DGL – Deglycyrrhizinated Licorice
DGL is an extract of licorice which is an effective medicine for peptic ulcers (both duodenal and gastric ulcers alike). DGL is the shortened term for Deglycyrrhizinated Licorice. Historically, Licorice has been viewed as an excellent remedy for peptic ulcers. Unfortunately, one of the prevailing side effects of the licorice compound glycyrrhetinic acid is that cause elevated blood pressure in some instances. Luckily, a procedure was developed to remove this compound from licorice and form deglycyrrhizinated liquorice (DGL). The result is a very successful anti-ulcer therapeutic agent without any known side effects.
DGL has been shown to be more effective than either Tagamet, Zantac, or antacids in both short term treatment and maintenance therapy of peptic ulcers. However, while these drugs are associated with significant side effects, DGL is extremely safe and is only fraction of the cost.
How does DGL work?
DGL stimulates and/or accelerates natural protection against ulcer formation. This protective action is much different than antacids and drugs like Tagamet, Zantac, Pepcid, Prevacid, and Prilosec which work by neutralizing or suppressing gastric acid. Alternatively, DGL safely inhibits a bacteria found in human stomachs called Helicobacter pylori or H. pylori for short.
To learn more about ulcers, what causes them and how to find relief, see our expanded Relief From Ulcers Naturally With DGL article here.
How do I take DGL?
The standard dosage for DGL in acute cases is two to four 400 mg* chewable tablets between or 20 minutes before meals. For more mild chronic cases or for maintenance the dosage is one to two tablets 20 minutes before meals. Taking DGL after meals is associated with poor results. DGL therapy should be continued for at least 8 to 16 weeks after there is a full therapeutic response.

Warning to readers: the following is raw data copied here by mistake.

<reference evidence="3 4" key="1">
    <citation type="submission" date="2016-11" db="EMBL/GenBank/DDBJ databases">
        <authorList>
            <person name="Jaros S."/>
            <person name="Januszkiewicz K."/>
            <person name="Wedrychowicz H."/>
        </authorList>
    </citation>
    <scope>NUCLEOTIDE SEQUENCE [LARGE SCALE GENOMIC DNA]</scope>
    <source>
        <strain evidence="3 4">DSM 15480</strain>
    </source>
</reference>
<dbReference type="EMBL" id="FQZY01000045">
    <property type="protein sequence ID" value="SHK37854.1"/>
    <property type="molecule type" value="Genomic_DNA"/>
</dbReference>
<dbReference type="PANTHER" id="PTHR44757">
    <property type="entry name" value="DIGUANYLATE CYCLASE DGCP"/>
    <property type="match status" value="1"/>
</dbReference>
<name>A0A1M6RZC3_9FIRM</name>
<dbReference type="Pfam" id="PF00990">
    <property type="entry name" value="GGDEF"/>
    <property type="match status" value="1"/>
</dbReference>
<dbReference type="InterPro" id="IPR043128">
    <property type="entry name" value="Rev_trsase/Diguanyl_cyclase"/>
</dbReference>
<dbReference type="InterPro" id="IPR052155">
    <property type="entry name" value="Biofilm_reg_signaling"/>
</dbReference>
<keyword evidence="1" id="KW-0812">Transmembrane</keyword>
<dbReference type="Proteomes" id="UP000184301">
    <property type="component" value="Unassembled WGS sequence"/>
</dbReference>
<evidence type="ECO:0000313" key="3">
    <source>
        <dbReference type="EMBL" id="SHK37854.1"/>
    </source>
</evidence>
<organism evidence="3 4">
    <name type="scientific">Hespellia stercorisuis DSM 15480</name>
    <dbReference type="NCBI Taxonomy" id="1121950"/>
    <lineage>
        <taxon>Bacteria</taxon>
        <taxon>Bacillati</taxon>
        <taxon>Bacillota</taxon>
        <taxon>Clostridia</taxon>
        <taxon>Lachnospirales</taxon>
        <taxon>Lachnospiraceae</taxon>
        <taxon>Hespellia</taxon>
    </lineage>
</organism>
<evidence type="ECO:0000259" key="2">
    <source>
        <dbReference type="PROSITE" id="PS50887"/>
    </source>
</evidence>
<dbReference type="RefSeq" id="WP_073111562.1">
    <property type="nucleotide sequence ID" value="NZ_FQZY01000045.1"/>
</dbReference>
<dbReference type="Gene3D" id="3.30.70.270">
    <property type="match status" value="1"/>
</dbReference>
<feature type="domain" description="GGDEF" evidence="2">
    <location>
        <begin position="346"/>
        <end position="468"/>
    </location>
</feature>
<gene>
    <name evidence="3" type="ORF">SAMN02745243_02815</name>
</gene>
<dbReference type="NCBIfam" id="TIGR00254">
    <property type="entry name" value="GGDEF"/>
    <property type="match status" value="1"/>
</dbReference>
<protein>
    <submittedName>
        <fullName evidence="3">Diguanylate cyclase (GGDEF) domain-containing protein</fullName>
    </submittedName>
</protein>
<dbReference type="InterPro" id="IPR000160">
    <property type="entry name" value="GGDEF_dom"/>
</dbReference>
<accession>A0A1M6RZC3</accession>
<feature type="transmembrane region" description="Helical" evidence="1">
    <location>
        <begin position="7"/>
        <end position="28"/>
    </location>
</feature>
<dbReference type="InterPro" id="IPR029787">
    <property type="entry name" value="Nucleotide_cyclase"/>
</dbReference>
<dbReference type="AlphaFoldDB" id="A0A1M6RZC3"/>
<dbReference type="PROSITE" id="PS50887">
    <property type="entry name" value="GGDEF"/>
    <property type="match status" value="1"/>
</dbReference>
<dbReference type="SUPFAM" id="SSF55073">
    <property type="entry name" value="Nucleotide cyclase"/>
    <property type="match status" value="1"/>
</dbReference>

It appears that in order to be effective in healing peptic ulcers, DGL must mix with saliva. DGL may promote the release of salivary compounds which stimulate the growth and regeneration of stomach and intestinal cells. DGL in capsule form has not been shown to be effective. Read all product labels and consult your personal physician with any questions.
Antacids seem to help my symptoms, should I continue to use them or will they interfere with the effectiveness of DGL?
Antacids can be used as part of the initial treatment for symptomatic relief. All antacids are relatively safe when used on an occasional basis, but I strongly recommend avoiding antacids which contain aluminum. I recommend following label instructions and avoiding the regular use or overuse of antacids. Taken regularly antacids they can lead to malabsorption of nutrients, bowel irregularities, kidney stones, and other side effects.
*These statements have not been evaluated by the Food and Drug Administration. This product is not intended to diagnose, treat, cure or prevent any disease.
Reference for this article: Dr. Michael T. Murray
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